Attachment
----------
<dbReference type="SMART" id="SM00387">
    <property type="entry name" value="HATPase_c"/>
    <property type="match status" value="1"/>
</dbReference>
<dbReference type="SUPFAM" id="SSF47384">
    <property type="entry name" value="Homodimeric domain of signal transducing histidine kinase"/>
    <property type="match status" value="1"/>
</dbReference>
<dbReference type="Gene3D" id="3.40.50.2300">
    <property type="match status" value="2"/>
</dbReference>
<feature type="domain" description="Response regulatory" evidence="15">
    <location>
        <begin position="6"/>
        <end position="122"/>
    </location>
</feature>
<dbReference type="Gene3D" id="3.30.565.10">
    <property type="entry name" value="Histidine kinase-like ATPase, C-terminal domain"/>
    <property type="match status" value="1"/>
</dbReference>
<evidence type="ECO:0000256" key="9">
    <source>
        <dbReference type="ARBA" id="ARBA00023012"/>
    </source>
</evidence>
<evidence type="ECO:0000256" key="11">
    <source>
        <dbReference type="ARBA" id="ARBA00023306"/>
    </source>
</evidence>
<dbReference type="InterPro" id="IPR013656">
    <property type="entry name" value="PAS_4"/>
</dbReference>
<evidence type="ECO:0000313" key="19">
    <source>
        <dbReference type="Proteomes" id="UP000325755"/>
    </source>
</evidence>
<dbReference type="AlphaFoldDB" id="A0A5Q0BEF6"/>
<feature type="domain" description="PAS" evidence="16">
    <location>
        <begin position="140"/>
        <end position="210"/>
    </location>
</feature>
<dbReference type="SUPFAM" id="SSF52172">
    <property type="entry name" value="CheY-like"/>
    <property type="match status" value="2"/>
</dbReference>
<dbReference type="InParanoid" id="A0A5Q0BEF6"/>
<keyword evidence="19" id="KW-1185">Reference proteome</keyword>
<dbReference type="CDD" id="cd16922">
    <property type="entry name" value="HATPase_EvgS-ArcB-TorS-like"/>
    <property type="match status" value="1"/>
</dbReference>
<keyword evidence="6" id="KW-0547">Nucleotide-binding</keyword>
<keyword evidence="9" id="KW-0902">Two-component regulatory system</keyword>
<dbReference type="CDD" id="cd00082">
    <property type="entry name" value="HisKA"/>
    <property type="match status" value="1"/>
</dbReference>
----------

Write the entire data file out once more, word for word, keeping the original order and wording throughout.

<dbReference type="SMART" id="SM00387">
    <property type="entry name" value="HATPase_c"/>
    <property type="match status" value="1"/>
</dbReference>
<dbReference type="SUPFAM" id="SSF47384">
    <property type="entry name" value="Homodimeric domain of signal transducing histidine kinase"/>
    <property type="match status" value="1"/>
</dbReference>
<dbReference type="Gene3D" id="3.40.50.2300">
    <property type="match status" value="2"/>
</dbReference>
<feature type="domain" description="Response regulatory" evidence="15">
    <location>
        <begin position="6"/>
        <end position="122"/>
    </location>
</feature>
<dbReference type="Gene3D" id="3.30.565.10">
    <property type="entry name" value="Histidine kinase-like ATPase, C-terminal domain"/>
    <property type="match status" value="1"/>
</dbReference>
<evidence type="ECO:0000256" key="9">
    <source>
        <dbReference type="ARBA" id="ARBA00023012"/>
    </source>
</evidence>
<evidence type="ECO:0000256" key="11">
    <source>
        <dbReference type="ARBA" id="ARBA00023306"/>
    </source>
</evidence>
<dbReference type="InterPro" id="IPR013656">
    <property type="entry name" value="PAS_4"/>
</dbReference>
<evidence type="ECO:0000313" key="19">
    <source>
        <dbReference type="Proteomes" id="UP000325755"/>
    </source>
</evidence>
<dbReference type="AlphaFoldDB" id="A0A5Q0BEF6"/>
<feature type="domain" description="PAS" evidence="16">
    <location>
        <begin position="140"/>
        <end position="210"/>
    </location>
</feature>
<dbReference type="SUPFAM" id="SSF52172">
    <property type="entry name" value="CheY-like"/>
    <property type="match status" value="2"/>
</dbReference>
<dbReference type="InParanoid" id="A0A5Q0BEF6"/>
<keyword evidence="19" id="KW-1185">Reference proteome</keyword>
<dbReference type="CDD" id="cd16922">
    <property type="entry name" value="HATPase_EvgS-ArcB-TorS-like"/>
    <property type="match status" value="1"/>
</dbReference>
<keyword evidence="6" id="KW-0547">Nucleotide-binding</keyword>
<keyword evidence="9" id="KW-0902">Two-component regulatory system</keyword>
<dbReference type="CDD" id="cd00082">
    <property type="entry name" value="HisKA"/>
    <property type="match status" value="1"/>
</dbReference>